YOU ARE AT:CarriersAT&T DevSum 2016: Mobile video remains significant hurdle for telecom operators

AT&T DevSum 2016: Mobile video remains significant hurdle for telecom operators

AT&T cites number of options in battle against rising mobile video demand

LAS VEGAS – Video content remains a tough customer for mobile operators as they struggle to balance network integrity with growing customer demand for the bandwidth-heavy medium.

During this week’s AT&T Developer Summit & Hackathon, Tom Keathley, SVP for wireless network architecture and design for AT&T Technology and Operations, provided insight into how the telecom giant is tackling the growing demand for streaming video content.

Without getting into specifics – citing concerns from AT&T lawyers – Keathley noted video generated between 40% and 50% of data traffic on the carrier’s mobile network, and more than 50% of traffic on its wired network. Those numbers are only expected to increase, with Keathley citing the often-cited Cisco Systems’ forecast of video traffic set to generate 70% of mobile data traffic by 2018.

In tackling the video bear, Keathley named a number of options, including the limiting of video stream quality to match a device screen’s capabilities. Keathley said that option would see video streaming quality limited to 480p resolution for smartphones, which he noted most consumers would be hard pressed to distinguish from higher resolutions.

AT&T Mobility rival T-Mobile US is doing just that as part of its now controversial Binge On service, which the carrier admits throttles streaming video content to 480p resolution, but looks to skirt net neutrality concerns by allowing customers to select the setting. The benefit for customers will to hit the switch is they are not charged for video streamed from some content providers if they select the 480p resolution cap.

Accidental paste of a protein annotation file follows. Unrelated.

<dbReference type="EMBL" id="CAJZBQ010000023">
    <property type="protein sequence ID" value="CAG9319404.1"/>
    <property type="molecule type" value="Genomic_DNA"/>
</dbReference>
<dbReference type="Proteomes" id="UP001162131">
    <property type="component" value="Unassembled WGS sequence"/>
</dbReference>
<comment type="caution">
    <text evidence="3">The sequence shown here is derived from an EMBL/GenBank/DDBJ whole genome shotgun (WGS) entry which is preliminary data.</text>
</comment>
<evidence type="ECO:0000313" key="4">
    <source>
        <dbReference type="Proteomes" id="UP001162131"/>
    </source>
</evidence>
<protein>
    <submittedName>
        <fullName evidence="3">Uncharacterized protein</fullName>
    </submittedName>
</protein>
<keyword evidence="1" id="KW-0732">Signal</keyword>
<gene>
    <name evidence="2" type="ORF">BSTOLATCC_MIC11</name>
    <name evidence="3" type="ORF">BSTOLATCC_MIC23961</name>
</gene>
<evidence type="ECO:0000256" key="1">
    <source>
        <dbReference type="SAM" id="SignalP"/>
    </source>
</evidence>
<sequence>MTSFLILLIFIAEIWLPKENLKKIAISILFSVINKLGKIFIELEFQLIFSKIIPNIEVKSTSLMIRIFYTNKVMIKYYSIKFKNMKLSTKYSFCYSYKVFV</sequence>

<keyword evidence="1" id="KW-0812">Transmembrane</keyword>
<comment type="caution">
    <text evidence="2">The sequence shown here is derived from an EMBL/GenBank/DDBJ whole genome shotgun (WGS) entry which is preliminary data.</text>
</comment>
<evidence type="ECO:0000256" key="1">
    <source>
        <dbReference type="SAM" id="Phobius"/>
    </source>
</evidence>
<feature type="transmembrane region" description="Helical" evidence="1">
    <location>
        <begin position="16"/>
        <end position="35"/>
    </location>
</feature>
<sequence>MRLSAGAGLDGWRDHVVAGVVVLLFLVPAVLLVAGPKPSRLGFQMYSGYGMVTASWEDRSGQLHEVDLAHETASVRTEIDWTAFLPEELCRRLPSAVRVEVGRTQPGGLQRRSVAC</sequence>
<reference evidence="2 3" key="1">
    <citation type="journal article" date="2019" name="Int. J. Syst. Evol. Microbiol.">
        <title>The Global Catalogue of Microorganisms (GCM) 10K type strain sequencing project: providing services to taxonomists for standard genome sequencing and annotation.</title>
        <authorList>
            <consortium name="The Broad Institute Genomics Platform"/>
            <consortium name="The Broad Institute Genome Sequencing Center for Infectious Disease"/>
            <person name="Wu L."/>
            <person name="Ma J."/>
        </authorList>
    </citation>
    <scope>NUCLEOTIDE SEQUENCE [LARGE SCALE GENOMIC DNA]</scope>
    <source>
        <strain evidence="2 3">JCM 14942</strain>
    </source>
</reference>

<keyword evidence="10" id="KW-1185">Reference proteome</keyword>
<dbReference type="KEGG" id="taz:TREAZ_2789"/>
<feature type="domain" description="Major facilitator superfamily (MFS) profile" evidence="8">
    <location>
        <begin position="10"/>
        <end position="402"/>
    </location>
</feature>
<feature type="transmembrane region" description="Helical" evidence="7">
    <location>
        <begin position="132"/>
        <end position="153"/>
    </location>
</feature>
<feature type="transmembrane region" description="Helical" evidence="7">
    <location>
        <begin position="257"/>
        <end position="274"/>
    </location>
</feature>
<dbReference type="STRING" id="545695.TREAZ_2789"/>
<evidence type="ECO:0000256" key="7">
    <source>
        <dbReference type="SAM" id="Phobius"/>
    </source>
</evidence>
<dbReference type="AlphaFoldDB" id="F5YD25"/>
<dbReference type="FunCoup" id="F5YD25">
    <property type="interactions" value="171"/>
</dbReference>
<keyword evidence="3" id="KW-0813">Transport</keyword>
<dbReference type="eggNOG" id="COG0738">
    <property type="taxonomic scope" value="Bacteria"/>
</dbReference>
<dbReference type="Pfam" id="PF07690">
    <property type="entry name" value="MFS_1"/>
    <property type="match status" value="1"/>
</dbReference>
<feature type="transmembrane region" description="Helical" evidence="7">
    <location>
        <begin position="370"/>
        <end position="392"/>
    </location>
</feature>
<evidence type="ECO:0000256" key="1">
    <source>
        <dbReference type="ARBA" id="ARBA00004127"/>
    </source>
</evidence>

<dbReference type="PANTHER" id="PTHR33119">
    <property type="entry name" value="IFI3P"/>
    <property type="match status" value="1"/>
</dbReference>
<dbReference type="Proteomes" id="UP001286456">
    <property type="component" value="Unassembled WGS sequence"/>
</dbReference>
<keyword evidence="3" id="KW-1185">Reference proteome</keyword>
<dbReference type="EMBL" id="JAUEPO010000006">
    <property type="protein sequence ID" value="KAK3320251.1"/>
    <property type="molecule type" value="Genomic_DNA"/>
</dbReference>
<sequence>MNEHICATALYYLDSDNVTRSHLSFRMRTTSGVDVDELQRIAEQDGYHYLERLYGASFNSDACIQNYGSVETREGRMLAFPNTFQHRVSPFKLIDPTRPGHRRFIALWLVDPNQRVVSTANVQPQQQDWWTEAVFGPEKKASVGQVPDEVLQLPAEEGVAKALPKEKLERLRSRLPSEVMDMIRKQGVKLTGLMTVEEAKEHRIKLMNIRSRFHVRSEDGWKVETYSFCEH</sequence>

The Federal Communications Commission recently sent a letter to T-Mobile US seeking additional insight into the Binge On service and whether the offer might be in violation of the FCC’s recently enacted Open Internet Order. FCC Chairman Tom Wheeler initially stated he did not think the Binge On service violated current net neutrality or recently instituted Open Internet provisions, indicating the offer was “highly innovative and highly competitive.”

Keathley said AT&T did not currently internally transcode or transrate video content, but that the carrier has been looking at the possibility. He noted a “competitor” had indeed been the first to implement such a program, but cited the controversy the move has generated.

“We will watch how that plays out and follow a course of action,” Keathley said.

Another option outlined by Keathley was video pacing, which instead of attempting to download a video clip in its entirety as fast as possible, keeps the downloaded material just ahead of what is being watched so as to not waste network resources should the viewer decide to ditch the action before the video ends.

Keathley also touched on the LTE Broadcast standard, noting AT&T has been experimenting with the technology and it’s indeed showing promise. LTE Broadcast uses multicast streaming technology to deliver video content from a single site to multiple users covered by that site instead of the current unicast technology where each user on a single site receives their own dedicated stream.

One of the disadvantages to multicast systems is they require a dedicated chunk of spectrum, which if a site is only supporting a single user results in spectrum being wasted. However, Keathley noted multicast technology like LTE Broadcast would be a good solution for larger events where most consumers being served by a single site are more likely to be watching the same video stream.

At least having such options on the table should help carriers deal with an issue that only seems to be getting more challenging.

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